EPHRAIM—Serious growth is coming to Ephraim and the leaders of what is shaping up as Sanpete County’s biggest boom town are doing everything they can to get ready.
City leaders say they want to manage growth in a way that will benefit the community, with the least amount of negative impact.
According to Ephraim City Planner and Community Director Bryan Kimball, studies commissioned by the city project that by 2038, Ephraim will have a population of approximately 18,000 people.
That’s more then three times the size Nephi is now and more than twice the size of Richfield and Price. At that population, Ephraim would be as large as South Ogden, Hurricane, Highland and Brigham City.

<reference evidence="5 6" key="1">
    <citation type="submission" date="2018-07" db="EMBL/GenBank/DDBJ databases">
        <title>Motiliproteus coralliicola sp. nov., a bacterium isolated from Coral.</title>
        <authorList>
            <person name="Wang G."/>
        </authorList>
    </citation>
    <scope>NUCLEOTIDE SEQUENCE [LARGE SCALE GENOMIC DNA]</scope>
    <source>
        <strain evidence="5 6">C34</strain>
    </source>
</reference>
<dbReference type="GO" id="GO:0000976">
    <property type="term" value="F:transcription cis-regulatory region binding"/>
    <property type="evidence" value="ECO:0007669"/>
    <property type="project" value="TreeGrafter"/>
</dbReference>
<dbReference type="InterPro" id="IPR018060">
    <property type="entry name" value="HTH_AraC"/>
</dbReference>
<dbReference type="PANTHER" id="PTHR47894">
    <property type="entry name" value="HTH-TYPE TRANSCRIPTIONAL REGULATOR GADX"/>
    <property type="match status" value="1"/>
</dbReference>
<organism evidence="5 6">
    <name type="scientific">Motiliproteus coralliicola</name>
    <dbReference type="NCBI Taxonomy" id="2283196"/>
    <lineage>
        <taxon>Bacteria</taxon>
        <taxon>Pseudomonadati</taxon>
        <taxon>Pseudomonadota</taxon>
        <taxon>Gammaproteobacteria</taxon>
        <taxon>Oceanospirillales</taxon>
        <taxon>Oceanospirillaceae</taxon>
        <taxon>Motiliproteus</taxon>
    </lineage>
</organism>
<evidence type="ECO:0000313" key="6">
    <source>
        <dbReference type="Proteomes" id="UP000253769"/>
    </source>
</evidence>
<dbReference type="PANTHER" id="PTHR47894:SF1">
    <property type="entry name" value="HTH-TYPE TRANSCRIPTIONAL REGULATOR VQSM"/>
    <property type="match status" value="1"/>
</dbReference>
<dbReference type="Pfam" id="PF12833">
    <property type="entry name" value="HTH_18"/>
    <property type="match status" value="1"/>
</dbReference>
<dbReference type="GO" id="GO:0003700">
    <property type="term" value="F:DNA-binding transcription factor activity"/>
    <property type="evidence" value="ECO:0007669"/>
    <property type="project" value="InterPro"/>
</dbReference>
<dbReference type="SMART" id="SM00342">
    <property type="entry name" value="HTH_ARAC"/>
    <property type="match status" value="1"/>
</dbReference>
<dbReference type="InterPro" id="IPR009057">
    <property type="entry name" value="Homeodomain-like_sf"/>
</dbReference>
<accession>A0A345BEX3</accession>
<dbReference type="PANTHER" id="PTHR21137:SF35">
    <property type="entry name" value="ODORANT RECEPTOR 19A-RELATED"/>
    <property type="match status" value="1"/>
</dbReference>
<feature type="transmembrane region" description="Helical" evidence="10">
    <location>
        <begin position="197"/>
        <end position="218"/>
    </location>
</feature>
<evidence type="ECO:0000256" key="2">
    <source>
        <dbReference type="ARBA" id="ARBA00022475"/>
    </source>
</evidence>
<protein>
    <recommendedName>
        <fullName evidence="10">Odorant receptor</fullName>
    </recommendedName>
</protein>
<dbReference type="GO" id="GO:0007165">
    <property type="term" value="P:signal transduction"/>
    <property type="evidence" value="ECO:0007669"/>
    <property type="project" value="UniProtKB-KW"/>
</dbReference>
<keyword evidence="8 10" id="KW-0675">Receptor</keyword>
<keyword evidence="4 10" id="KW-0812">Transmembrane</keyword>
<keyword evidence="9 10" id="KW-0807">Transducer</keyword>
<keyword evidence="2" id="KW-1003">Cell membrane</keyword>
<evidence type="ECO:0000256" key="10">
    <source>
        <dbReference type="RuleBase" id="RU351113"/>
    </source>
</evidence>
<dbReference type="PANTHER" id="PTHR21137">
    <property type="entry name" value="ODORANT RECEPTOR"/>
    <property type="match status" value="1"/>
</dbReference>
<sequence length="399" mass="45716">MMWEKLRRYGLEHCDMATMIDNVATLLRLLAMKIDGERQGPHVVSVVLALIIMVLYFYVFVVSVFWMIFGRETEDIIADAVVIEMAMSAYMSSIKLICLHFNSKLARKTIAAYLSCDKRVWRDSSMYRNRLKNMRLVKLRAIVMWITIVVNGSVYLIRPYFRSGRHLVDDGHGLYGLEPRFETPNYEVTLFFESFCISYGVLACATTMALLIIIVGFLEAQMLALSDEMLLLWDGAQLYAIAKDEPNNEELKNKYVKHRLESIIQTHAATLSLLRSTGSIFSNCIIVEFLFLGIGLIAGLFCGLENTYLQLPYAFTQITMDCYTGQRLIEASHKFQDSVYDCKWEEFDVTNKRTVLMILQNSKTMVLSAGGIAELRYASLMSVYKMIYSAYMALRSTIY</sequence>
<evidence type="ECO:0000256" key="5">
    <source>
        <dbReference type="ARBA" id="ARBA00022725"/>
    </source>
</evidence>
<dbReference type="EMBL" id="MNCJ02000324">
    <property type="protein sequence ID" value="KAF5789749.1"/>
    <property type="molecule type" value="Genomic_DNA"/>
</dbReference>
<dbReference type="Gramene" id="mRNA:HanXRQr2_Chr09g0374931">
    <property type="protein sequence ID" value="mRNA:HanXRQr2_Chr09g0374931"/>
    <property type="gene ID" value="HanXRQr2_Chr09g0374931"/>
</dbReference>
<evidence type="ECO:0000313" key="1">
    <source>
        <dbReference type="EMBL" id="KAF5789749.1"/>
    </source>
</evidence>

Knowing that, Kimball and other city leaders are especially concerned that growth doesn’t exceed the limits of utilities and public facilities.
When it comes to talking about growth and development in Ephraim, the elephant in the room right now is Ephraim Crossing. The project, which could grow to more than 128 acres, is bringing a variety of residential and commercial options to the city, and on an unprecedented scale.
Kimball says the arrangement has a lot of benefits, not the least of which is the level of input and collaboration between the developer and the city, which is allowing the city to help steer the project in a direction that serves the community.